Thomas J. Sargent’s speech at the Nobel Banquet, 10 December 2011.
Your Majesties, Your Royal Highnesses, Your Excellencies, Ladies and Gentlemen, My Teachers, My Students, and My Students Who Have Become My Teachers:
My good and dear friend Chris Sims and I thank you for recognizing the many women and men like us who use statistics and economic theory to understand how governments and markets can improve peoples’ lives. I state 7 practical lessons taught by my beautiful subject, which investigates the consequences of time and chance and cooperation and competition and foresight and incentives.
1. Many things that are desirable are not feasible. (Carolyn)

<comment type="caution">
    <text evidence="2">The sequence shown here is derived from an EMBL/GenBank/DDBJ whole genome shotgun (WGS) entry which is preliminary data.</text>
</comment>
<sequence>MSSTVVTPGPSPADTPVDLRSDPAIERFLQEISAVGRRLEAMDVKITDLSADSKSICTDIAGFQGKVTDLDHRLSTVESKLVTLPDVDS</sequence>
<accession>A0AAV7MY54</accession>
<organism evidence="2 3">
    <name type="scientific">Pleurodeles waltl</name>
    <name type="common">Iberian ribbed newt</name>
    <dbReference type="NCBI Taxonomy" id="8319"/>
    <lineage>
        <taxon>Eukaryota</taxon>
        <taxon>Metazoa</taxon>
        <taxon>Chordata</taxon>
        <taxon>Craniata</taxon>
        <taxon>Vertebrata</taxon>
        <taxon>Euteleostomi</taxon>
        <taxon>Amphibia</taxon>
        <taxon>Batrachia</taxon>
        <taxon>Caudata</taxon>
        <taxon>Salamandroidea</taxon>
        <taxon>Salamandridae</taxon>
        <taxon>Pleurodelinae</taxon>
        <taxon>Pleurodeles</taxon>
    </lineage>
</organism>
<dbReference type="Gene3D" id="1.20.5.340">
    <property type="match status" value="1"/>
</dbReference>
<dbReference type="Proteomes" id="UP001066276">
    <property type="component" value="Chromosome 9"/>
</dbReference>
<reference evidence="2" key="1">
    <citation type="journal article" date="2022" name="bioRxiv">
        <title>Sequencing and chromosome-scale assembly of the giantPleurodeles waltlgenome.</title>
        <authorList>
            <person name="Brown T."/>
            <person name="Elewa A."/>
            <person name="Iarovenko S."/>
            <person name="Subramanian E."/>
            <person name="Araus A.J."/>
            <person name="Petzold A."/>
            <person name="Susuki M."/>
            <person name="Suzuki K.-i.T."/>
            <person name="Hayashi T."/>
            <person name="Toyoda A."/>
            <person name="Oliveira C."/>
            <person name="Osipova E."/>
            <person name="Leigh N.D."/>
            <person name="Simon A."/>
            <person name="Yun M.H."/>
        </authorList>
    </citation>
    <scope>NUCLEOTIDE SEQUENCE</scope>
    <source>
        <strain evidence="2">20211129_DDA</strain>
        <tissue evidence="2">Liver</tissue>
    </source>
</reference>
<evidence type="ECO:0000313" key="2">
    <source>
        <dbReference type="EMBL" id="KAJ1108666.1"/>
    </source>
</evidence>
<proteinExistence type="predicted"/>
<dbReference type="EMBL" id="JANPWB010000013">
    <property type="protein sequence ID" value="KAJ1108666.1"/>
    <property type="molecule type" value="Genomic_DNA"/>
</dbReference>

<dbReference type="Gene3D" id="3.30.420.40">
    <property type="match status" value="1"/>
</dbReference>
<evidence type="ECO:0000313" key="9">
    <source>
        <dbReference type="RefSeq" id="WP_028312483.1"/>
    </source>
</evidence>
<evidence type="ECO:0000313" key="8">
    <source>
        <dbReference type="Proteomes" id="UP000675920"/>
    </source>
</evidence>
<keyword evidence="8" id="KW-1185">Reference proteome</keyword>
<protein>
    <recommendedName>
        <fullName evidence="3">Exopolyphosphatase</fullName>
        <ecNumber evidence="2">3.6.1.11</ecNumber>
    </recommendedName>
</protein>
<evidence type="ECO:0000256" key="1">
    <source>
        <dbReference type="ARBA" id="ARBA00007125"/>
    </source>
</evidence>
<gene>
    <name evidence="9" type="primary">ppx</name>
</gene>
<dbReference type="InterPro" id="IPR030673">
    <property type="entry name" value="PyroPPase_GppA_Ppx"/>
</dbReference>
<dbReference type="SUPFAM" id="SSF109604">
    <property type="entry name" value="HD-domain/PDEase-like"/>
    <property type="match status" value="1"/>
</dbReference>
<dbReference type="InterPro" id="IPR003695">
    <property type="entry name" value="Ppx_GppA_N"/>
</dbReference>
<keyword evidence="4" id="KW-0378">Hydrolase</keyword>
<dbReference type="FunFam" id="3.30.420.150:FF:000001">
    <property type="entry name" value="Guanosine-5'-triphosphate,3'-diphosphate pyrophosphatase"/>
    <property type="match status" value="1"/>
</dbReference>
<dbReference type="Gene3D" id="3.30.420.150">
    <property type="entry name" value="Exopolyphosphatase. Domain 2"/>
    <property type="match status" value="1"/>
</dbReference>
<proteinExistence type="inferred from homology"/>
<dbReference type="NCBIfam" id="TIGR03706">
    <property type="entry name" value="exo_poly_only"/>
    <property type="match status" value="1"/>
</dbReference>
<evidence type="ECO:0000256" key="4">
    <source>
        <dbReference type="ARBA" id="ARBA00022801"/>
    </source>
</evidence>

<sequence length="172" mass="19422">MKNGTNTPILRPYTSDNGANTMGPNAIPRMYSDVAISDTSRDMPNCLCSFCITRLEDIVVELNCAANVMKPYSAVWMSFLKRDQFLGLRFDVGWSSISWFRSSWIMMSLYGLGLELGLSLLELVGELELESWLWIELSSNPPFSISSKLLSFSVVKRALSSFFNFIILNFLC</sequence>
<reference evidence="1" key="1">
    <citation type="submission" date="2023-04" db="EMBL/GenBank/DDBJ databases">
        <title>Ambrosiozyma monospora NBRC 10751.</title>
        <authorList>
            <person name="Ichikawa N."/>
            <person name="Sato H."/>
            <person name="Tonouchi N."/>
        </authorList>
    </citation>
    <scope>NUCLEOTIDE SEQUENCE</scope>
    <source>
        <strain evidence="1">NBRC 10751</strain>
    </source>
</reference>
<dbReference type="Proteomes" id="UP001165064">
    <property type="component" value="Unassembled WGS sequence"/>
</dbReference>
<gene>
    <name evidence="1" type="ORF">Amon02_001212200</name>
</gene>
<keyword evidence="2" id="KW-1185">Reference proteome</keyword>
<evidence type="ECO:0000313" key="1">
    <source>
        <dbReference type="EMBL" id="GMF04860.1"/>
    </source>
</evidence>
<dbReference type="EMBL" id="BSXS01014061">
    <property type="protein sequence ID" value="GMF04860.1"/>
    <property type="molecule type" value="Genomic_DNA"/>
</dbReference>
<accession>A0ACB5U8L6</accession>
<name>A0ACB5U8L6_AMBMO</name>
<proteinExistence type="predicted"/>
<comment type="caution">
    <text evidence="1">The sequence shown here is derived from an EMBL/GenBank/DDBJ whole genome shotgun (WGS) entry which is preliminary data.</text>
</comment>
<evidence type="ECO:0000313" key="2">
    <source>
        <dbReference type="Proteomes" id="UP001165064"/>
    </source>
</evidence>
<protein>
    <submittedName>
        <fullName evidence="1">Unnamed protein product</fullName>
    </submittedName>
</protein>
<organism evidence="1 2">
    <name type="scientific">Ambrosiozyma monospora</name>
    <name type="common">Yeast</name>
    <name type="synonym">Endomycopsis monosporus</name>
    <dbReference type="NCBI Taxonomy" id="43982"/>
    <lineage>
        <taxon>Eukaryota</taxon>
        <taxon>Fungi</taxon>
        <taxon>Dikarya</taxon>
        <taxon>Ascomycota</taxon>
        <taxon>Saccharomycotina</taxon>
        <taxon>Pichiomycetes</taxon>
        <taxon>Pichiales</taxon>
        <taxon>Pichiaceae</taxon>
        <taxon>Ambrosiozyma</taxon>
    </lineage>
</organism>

2. There are tradeoffs between equality and efficiency.
3. Other people have more information about their abilities, their efforts, and their preferences than you do.
4. Everyone responds to incentives, including people you want to help. That is why social safety nets don’t always work as intended.
5. When a government spends, its citizens eventually pay, either today or tomorrow, either through explicit taxes or implicit ones like inflation and defaults on debts.
6. It is feasible for one generation to shift costs to subsequent ones. National government debts and the U.S. social security system do that.
7. Most people want other people to pay for public goods and government transfers (especially transfers to themselves).
I’d like to thank Sweden for welcoming us and for being a country that values learning and education and people who read books and try to write better ones.